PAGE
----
Growing up in Hong Kong, award-winning photographer Ted Lau was always curious about North Korea after seeing daily headlines about missile tests and nuclear weapons. It was after discovering Andreas Gursky's work in North Korea that he decided he had to visit the place to document it for himself.
In 2019, an opportunity arose, and he embarked on an exploratory journey that took him to the capital city of Pyongyang, and to the countryside. In his resulting series, In Work Will Set You Free, Lau gives us a "behind the curtain" peek at this secretive, totalitarian country to find out what everyday life is like for the people there. Unable to leave their country, or even travel within it, they live and work in a carefully curated bubble – something Lau hoped to penetrate with his camera.
Like many curious creatives before him, he knew it would prove challenging. Throughout his travels, he was always accompanied by two polite minders/tour guides who controlled where he went and what he was allowed to photograph.
Now a new book of the same title, published by Daylight Books this month, reveals what he did manage to uncover with texts including an introduction by Lau, a foreword by Yu-Ting Cheng, a fine artist based in Taipei, Taiwan who accompanied Lau on his trip, and Zahra Amiruddin, an independent writer, photographer and educator based in Bombay, who provides a running colour commentary about North Korea's complex history, the state of the country today, and the people and places Lau encountered during his visit.
The book takes us on a journey, opening with photographs of the surreal capital city of Pyongyang, parts of which look like movie sets frozen in the 1950s. In fact, when you look closely at Lau's images you'll see some boast futuristic facades and Jetsons-like skyscrapers. It's quite the contrast and makes you wonder if you're indeed looking at a real city. The elaborate Pyongyang Subway, for example, was inspired by those in Soviet Moscow and rendered in sky blues and baby pinks, giving a sense of utopia for local residents.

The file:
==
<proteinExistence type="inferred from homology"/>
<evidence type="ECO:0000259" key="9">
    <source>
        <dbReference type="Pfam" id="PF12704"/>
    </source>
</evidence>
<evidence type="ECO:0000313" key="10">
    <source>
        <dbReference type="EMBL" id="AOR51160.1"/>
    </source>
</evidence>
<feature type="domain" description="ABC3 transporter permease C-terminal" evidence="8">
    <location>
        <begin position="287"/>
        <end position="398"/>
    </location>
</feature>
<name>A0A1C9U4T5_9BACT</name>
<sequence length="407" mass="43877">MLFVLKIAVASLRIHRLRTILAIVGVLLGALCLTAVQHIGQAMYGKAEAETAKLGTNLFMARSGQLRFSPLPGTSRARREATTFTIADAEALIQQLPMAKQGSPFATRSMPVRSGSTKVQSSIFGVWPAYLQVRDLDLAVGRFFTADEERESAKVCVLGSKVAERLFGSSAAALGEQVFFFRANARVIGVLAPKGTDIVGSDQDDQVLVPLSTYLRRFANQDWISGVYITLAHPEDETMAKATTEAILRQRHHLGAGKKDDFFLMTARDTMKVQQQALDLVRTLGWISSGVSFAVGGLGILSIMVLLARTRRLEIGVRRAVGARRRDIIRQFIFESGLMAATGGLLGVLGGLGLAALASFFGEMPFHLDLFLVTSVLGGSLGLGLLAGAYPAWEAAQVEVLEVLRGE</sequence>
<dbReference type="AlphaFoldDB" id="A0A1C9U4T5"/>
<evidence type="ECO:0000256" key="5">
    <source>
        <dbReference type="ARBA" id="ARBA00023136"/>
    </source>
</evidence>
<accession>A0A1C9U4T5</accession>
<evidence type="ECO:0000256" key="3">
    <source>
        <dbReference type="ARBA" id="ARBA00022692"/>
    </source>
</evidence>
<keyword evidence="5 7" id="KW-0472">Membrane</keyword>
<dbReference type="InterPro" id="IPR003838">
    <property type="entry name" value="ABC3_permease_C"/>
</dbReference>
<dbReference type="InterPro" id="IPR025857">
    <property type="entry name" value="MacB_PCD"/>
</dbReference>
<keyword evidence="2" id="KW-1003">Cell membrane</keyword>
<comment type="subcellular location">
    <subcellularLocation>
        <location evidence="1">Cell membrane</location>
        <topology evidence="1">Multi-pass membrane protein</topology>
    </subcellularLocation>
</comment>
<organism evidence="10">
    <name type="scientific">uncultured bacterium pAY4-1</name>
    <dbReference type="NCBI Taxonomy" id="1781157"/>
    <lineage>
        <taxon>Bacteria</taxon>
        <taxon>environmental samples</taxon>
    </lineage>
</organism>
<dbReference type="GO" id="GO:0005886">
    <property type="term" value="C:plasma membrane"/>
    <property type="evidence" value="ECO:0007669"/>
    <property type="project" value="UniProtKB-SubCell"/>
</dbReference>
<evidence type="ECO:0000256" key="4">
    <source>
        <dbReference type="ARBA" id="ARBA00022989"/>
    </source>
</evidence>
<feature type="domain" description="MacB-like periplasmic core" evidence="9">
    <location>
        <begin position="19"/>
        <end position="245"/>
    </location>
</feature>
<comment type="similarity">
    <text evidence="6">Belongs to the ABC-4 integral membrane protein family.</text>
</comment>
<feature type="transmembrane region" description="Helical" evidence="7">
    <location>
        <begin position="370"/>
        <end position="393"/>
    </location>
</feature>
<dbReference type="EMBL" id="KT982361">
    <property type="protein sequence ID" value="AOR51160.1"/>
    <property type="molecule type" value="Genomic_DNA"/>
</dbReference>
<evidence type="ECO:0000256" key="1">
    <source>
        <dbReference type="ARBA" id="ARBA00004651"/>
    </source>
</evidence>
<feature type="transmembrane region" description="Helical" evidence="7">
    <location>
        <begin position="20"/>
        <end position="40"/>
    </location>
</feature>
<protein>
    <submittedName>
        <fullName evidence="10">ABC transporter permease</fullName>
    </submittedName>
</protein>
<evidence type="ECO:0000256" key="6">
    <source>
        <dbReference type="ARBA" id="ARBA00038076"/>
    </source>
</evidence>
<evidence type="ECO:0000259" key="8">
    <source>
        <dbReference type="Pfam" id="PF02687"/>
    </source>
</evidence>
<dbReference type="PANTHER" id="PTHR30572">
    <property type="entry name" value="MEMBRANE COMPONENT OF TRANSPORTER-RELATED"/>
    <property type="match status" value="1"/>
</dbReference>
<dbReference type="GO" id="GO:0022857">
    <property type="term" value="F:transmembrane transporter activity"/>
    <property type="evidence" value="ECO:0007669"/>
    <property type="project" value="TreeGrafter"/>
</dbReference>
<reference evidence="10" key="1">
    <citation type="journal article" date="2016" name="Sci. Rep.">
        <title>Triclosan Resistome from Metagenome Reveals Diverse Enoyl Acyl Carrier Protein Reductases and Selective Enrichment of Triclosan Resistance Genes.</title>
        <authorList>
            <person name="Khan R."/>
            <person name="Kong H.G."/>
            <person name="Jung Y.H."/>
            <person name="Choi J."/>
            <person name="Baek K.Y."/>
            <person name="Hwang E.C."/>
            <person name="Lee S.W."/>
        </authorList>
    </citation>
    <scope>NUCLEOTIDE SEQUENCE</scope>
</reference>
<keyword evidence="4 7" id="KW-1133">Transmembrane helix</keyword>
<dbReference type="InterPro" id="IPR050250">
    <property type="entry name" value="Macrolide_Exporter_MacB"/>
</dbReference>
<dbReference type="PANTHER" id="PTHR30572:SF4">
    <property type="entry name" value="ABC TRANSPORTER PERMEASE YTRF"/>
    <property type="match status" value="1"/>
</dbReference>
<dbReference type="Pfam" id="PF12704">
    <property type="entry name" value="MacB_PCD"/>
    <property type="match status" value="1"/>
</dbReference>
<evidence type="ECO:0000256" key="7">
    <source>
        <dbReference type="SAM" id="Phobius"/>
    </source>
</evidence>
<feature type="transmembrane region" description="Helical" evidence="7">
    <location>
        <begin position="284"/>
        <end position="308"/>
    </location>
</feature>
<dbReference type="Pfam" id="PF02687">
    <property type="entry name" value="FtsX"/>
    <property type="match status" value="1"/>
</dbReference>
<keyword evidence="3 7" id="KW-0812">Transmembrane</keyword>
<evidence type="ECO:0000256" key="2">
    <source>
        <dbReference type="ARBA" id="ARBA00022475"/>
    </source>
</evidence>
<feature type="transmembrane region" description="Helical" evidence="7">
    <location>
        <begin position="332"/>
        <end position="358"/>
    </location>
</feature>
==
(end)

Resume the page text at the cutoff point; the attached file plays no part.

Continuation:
We then see photographs of synchronised gymnastics from an annual event that was introduced in 2002 but was going to be cancelled after its re-opening in 2018. The official reason given was that the performances didn't meet Kim Jong-un's stringent standards. Thankfully for Lau, Jong-un had a change of heart and the games were up and running and Lau made some stunning pictures of the talented young performers.
Elsewhere, we're introduced to Pyongyang's two amusement parks where people go to unwind after a hard day's work. This is one of the few places where foreigners can mingle with local residents and where you'll also see an uninhibited side to them, as they let go of their usually disciplined body language to shriek, laugh and rejoice.
In other images, we see an art class where the young students are meticulously copying sculptures with a Western aesthetic that is popular in their country. And we see posters of former leaders Kim II-sung and Kim Jong-il all over the capital city and country, consistently depicted as benevolent fathers rather than austere leaders.
During their trip, Cheng and Lau rarely got the chance to engage with the Korean people except for their minders and tour guides. In her foreword, Cheng recalls how after visiting the International Friendship Museum in the North Pyongan Province, Lau asked their guide if they could stop to check out a pavilion by the river. He hesitated at first but then agreed to set them free to explore. They found a few middle-aged men relaxing on a bench who waved and said hello to them. One of the men exclaimed "Our Country is Beautiful!" and they all laughed together. Cheng concludes, "North Korea is a unique place with a great people that we outsiders will never be able to see and comprehend fully. But seeing the beautiful moments that Ted captured will give you a glimpse into what it is like in this often-misunderstood country."
"What I offer you here is my perspective of North Korea," says Lau of his series. "It is a beautiful land and a land with a beautiful people… Yes, it is being held back by its political system and nuclear ambitions, but its people are not responsible for that. So, let's turn our eyes from politics… I hope this glimpse into the lives of North Korea's citizens will open your mind to this country and show you that it is not just about what you see in the news."